[lm-sensors] Re: I2C block reads with i2c-viapro: testers wanted

Jean Delvare khali at linux-fr.org
Thu Aug 11 21:59:29 CEST 2005


Hi Krzysztof,

> Forgive my ignorance, but does it depend on the south bridge at all?
> Isn't the block read capability just a function of EEPROM chip on
> (I assume) RAM module?

EEPROMs can be read using three different access modes: data byte reads
(each transaction asks for one byte at a given offset), continuous byte
reads (first transaction sets offset to 0, each subsequent transaction
reads one byte and the offset auto-increments), and I2C block reads (one
single transaction sets the initial offset and reads the whole block
[1]).

Now, just because most EEPROMs support these three modes doesn't mean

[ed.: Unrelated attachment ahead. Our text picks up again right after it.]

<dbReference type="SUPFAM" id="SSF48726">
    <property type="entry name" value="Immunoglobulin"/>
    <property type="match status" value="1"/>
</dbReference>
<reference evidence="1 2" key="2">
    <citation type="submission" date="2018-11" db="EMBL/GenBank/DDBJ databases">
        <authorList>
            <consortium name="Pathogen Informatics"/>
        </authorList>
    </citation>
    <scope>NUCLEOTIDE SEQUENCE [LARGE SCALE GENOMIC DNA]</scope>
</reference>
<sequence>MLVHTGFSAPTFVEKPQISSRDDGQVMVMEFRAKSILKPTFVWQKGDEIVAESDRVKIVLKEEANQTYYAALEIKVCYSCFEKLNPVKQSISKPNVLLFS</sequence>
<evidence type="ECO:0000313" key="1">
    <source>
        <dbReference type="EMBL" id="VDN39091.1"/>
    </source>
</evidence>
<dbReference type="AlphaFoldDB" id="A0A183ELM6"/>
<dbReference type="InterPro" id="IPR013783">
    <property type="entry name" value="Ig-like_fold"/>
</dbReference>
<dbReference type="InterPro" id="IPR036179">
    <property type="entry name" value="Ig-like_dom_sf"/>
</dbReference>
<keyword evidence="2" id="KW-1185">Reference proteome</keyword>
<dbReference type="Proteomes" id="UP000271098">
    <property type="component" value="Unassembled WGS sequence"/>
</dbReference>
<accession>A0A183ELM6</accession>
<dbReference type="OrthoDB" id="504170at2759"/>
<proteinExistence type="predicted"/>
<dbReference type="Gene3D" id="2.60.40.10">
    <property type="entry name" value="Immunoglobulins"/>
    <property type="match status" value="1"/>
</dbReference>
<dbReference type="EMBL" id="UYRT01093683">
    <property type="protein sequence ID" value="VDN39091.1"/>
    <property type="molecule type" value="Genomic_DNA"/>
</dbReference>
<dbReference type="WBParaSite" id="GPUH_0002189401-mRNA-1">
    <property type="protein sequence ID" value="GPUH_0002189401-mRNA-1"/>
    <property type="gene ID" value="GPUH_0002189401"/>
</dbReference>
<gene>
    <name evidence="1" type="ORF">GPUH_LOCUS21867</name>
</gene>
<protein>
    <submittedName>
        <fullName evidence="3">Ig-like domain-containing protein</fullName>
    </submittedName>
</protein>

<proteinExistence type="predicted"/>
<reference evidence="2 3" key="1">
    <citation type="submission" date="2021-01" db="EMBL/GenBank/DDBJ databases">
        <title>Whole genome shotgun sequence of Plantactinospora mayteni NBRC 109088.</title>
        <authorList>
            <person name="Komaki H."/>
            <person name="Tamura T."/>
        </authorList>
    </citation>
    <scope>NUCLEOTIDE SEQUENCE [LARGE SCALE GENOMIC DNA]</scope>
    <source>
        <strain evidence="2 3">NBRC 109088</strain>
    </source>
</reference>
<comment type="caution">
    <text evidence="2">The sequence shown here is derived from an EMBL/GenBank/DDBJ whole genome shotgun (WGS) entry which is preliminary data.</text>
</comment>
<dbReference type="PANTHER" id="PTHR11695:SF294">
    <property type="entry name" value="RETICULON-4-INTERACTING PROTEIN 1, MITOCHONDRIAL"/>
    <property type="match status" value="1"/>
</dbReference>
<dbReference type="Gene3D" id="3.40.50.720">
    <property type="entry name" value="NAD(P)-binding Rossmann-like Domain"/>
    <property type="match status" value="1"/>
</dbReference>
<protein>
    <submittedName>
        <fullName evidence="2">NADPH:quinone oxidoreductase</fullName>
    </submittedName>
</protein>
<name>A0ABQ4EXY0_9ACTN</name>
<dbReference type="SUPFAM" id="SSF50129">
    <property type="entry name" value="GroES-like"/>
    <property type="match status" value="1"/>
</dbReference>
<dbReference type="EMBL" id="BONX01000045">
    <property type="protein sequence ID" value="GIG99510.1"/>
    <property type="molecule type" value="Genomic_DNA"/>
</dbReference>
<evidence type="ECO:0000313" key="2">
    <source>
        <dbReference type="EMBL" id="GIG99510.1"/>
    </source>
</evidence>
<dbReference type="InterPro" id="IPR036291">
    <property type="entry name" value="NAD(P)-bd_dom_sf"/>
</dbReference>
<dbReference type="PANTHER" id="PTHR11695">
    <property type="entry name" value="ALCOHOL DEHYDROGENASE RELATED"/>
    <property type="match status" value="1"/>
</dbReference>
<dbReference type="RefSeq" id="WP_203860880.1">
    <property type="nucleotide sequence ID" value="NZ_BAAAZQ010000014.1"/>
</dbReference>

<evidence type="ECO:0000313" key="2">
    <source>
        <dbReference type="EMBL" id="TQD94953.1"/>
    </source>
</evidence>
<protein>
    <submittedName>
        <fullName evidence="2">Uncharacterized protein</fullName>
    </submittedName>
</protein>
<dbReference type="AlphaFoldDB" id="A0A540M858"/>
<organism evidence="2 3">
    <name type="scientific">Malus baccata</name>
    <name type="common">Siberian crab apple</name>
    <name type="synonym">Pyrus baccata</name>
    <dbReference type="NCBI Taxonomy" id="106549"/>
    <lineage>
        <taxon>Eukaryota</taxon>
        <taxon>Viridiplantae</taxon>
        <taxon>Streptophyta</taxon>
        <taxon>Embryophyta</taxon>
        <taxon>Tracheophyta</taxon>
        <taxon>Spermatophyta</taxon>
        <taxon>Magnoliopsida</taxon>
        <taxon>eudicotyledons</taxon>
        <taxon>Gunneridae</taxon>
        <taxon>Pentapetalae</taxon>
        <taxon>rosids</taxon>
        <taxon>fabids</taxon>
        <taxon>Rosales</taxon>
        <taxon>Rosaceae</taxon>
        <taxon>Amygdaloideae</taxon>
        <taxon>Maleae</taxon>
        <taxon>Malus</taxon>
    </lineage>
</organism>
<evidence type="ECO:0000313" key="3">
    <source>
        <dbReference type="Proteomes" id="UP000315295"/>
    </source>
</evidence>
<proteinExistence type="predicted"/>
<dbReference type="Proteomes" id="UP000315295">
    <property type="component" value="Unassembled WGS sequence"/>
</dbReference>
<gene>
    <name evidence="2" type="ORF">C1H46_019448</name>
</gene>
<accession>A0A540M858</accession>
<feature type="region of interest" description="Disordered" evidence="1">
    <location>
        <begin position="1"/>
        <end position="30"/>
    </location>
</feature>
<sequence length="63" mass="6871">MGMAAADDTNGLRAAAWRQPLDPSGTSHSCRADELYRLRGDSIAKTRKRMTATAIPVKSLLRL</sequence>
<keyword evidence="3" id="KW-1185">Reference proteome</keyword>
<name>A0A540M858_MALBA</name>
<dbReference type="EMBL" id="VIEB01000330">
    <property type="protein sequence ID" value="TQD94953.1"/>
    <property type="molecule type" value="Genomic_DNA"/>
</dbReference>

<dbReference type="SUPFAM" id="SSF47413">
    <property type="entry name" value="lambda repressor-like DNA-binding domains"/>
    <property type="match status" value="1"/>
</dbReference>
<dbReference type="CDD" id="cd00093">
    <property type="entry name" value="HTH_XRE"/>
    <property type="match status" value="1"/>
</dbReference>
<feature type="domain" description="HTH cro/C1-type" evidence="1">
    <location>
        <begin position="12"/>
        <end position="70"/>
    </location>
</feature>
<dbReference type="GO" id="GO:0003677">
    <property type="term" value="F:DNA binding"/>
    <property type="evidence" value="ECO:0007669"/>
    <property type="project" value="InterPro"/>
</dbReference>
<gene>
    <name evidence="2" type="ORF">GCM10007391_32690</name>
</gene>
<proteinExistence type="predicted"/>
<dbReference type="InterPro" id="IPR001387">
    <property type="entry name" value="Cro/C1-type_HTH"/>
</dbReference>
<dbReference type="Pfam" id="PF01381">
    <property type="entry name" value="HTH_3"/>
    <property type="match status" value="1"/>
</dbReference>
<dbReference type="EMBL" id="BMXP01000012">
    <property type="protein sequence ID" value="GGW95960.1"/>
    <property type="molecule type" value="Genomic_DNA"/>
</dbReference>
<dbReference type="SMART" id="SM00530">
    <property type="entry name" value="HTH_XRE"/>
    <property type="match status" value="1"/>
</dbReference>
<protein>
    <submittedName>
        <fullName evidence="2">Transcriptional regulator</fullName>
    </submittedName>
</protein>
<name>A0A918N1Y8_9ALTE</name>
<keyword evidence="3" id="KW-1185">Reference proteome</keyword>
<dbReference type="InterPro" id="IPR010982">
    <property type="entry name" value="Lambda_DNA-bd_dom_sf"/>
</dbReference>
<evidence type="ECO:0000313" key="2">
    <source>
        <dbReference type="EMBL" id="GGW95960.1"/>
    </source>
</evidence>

you can always use them. It depends on which bus the EEPROM is sitting
on, and which driver is used to control that bus.

If the bus is a true I2C bus, most of which are known as bit-banging and
are driven by the i2c-algo-bit driver, then all three types of accesses
will work, and we'll use I2C block reads because it's faster. However,
EEPROMs are also often found on SMBus busses, those controller only
implement a subset of all possible I2C commands. Where this subset
includes I2C block reads, we can implement it in the driver and use it.
This is exactly what I am doing with i2c-viapro right now.

More generally, for an I2C/SMBus command to be usable, both the target
chip and the bus controller must support it, and the bus controller
driver must implement it.

I hope it's clearer now :)

[1] Due to an internal limitation in the Linux kernel, the maximum block
size that can be read is actually 32 bytes, so several block reads are
needed to retrieve larger chunks of data.

-- 
Jean Delvare




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